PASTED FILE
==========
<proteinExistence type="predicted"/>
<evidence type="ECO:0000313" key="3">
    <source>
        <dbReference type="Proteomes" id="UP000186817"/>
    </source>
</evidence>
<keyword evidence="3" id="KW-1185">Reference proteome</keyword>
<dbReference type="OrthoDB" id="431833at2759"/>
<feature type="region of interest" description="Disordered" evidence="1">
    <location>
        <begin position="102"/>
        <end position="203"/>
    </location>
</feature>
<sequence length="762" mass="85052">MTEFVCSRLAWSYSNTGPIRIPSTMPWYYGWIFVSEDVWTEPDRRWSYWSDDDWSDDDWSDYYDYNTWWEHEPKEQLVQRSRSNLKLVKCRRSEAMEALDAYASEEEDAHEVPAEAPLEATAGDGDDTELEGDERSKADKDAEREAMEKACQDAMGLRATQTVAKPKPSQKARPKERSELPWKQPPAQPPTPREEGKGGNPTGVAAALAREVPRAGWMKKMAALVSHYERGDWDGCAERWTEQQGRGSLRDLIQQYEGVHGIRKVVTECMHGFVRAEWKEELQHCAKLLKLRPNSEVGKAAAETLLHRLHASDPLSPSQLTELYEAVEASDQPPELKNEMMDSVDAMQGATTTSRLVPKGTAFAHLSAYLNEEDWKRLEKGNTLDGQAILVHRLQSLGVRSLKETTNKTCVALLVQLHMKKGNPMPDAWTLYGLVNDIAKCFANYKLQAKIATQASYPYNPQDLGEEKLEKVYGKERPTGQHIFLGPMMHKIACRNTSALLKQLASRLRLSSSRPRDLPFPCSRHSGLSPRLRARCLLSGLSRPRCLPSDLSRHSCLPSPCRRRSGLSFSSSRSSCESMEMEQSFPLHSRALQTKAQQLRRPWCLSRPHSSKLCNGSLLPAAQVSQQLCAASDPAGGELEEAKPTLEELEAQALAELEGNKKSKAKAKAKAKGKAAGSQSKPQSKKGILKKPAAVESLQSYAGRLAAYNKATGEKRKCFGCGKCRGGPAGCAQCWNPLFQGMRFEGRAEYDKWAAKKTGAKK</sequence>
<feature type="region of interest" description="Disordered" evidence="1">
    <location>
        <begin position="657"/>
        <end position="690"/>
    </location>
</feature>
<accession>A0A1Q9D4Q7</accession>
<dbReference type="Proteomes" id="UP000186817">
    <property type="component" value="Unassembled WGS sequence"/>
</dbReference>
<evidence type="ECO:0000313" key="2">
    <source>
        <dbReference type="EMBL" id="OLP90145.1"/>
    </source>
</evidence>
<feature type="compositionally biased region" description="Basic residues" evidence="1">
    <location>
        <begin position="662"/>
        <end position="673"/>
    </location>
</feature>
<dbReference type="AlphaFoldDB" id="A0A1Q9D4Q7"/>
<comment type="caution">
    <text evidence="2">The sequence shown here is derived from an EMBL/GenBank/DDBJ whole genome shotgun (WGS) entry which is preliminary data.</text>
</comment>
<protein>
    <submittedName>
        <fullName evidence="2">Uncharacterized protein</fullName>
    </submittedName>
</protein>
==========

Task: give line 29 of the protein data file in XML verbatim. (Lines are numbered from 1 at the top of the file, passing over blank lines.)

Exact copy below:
    </source>